Fujie Wang, 32, a Chinese national, and another person identified as "John Doe," alleged to be part of an "extremely sophisticated hacking group" based in China, were charged by federal prosecutors in connection with the 2014 data breach that affected nearly 80 million customers of Anthem Inc., one of the nation's largest health insurance companies.
The indictment charges Wang and Doe of targeting Anthem and committing "one of the worst data breaches in history,” according to a news release from the Department of Justice.“
The defendants are accused of installing malware and tools on the compromised computer systems and identifying ‘data of interest’ on the computers, which included personal information, according to the indictment.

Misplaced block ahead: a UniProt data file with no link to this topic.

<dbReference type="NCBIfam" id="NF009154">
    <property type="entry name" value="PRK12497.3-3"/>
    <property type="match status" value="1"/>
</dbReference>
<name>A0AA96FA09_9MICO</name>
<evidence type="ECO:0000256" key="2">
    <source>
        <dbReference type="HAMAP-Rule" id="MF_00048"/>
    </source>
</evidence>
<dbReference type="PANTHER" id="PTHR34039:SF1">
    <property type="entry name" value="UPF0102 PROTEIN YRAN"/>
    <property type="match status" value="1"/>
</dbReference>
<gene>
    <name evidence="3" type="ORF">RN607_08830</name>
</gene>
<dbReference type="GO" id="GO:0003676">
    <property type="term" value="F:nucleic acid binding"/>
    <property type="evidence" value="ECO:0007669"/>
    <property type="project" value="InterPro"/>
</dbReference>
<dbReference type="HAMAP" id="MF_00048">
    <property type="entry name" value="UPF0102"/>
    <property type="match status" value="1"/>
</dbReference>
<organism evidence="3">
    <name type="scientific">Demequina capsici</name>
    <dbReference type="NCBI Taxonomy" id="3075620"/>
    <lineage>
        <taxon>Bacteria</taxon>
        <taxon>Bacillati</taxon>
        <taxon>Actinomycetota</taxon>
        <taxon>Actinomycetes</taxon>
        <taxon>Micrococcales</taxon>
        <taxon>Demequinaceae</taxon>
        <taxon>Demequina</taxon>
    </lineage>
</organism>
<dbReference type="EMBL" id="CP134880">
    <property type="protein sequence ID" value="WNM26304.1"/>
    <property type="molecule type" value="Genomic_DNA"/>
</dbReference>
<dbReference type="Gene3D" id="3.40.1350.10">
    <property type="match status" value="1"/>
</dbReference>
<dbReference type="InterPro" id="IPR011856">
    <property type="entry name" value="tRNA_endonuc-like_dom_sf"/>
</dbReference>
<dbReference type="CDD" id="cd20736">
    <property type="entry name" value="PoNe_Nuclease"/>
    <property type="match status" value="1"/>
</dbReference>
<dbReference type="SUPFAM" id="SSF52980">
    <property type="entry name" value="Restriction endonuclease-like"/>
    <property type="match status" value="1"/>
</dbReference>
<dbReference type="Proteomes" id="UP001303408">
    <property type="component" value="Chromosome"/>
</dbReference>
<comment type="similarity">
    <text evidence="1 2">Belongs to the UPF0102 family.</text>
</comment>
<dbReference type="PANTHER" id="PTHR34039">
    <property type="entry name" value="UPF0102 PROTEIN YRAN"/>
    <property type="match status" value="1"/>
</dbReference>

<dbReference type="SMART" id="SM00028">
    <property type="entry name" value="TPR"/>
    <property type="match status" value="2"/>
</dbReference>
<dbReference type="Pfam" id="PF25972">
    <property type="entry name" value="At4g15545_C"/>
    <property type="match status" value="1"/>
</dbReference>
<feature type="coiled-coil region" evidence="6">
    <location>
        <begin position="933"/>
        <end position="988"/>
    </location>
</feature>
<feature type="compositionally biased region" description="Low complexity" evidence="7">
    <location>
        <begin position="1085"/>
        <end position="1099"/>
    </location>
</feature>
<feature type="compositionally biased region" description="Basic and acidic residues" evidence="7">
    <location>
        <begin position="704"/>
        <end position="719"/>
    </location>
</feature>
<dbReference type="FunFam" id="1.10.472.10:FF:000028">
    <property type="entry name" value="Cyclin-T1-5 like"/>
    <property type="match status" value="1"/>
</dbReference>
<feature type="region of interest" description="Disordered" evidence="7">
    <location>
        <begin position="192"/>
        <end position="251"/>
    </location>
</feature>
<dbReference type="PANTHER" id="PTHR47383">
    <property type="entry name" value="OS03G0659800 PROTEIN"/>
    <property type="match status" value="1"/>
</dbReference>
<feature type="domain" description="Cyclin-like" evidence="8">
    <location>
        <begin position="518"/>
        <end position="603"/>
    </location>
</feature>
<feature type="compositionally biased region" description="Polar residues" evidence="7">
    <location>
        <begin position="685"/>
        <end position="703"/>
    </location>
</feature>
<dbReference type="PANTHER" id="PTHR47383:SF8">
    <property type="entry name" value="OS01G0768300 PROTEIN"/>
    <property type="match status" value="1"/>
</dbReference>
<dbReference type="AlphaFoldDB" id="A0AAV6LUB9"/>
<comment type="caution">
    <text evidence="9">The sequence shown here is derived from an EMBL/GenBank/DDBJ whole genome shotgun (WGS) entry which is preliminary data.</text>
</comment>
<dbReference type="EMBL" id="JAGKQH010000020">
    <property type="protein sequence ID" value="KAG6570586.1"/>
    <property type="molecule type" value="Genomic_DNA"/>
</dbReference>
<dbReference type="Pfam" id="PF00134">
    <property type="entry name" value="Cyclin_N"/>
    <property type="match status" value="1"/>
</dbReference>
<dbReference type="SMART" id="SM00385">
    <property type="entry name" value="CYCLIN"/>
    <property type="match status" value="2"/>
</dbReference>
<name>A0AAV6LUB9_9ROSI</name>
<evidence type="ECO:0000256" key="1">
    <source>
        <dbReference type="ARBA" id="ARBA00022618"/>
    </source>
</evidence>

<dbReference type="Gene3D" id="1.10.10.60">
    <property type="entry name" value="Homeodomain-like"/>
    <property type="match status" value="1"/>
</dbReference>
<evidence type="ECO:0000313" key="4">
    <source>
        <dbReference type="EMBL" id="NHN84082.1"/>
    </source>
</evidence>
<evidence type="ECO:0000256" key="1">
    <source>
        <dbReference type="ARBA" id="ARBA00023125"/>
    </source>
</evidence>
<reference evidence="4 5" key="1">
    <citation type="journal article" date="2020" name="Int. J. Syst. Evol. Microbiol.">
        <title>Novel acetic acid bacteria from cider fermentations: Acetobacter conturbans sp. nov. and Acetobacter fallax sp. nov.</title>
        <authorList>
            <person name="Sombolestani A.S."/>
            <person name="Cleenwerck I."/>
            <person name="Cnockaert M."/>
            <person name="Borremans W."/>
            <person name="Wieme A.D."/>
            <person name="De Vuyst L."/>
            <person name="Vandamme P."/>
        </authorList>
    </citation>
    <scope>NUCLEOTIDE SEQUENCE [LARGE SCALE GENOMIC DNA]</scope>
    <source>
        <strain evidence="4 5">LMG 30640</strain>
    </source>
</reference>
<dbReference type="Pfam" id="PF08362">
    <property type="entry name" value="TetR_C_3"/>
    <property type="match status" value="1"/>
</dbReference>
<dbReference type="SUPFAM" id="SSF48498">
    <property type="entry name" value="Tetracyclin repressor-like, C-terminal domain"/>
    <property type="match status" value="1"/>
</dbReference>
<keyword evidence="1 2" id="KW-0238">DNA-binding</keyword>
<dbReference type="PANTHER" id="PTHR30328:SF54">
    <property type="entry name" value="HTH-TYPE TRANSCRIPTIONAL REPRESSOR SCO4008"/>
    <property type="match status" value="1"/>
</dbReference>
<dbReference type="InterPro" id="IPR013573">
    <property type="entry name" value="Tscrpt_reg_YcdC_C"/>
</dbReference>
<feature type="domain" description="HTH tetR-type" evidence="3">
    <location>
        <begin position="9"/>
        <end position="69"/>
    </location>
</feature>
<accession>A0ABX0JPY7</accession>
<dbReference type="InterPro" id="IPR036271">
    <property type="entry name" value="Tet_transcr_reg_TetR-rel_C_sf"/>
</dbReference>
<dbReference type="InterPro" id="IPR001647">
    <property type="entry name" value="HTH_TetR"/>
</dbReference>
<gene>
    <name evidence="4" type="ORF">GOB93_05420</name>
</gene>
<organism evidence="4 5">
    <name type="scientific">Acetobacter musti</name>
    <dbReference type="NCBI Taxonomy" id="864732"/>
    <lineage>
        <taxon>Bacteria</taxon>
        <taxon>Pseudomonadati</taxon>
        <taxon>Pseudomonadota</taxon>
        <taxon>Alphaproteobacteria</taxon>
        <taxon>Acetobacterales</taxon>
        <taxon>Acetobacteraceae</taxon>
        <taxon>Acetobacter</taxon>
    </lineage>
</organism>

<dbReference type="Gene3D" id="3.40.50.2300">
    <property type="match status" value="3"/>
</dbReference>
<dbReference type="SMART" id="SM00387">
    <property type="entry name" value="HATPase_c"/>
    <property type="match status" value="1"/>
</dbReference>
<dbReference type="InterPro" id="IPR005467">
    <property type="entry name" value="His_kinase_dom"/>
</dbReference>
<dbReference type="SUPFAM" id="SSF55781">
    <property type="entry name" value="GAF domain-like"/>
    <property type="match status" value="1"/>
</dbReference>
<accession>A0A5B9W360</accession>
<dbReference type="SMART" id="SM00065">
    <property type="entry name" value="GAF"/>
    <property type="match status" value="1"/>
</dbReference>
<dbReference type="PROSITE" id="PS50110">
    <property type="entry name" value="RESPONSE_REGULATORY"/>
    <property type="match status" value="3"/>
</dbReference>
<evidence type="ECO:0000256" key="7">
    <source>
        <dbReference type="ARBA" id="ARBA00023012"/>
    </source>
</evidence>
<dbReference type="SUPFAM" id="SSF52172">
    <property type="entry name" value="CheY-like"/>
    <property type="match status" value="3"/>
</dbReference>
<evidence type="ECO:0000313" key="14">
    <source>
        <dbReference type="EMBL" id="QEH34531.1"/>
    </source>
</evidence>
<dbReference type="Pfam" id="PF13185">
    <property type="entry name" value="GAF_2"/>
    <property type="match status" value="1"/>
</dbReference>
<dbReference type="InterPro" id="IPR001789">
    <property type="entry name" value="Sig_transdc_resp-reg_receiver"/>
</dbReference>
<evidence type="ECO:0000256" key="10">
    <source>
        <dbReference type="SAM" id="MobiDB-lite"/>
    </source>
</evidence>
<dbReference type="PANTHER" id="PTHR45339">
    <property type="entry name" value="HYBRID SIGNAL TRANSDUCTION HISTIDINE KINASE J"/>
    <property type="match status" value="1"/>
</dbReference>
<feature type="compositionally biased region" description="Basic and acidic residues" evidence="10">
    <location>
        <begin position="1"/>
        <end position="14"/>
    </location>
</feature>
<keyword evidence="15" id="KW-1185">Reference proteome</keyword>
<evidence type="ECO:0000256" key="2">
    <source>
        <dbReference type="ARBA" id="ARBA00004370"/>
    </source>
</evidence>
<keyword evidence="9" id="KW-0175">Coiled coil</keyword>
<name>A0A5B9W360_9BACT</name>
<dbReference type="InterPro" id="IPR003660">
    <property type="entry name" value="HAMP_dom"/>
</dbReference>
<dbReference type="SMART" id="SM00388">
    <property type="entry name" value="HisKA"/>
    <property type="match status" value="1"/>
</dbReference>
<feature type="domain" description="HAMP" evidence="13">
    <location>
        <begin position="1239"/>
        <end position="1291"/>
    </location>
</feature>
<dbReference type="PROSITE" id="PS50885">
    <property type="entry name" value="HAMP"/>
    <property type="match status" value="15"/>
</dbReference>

They allegedly stole data from approximately 78.8 million people from Anthem's computer network, including names, health identification numbers, dates of birth, Social Security numbers, addresses, telephone numbers, email addresses, employment information and income data, the indictment states.”
‘An extremely sophisticated hacking group operating in China’ blamed, according to prosecutors. A Chinese national and an unnamed co-defendant were indicted on Thursday on computer hacking charges related to a campaign to breach large U.S. businesses, including the 2015 theft of data from health insurer Anthem Inc., the Justice Department said. Fujie Wang, 32 years old, and another individual were accused in a four-count indictment of working for what prosecutors described as “an extremely sophisticated hacking group operating in China,” though they didn’t name the group. “The allegations in the indictment unsealed today outline the activities of a brazen China-based computer hacking group that committed one of the worst data breaches in history,” said U.S. assistant attorney general Brian Benczkowski in a statement.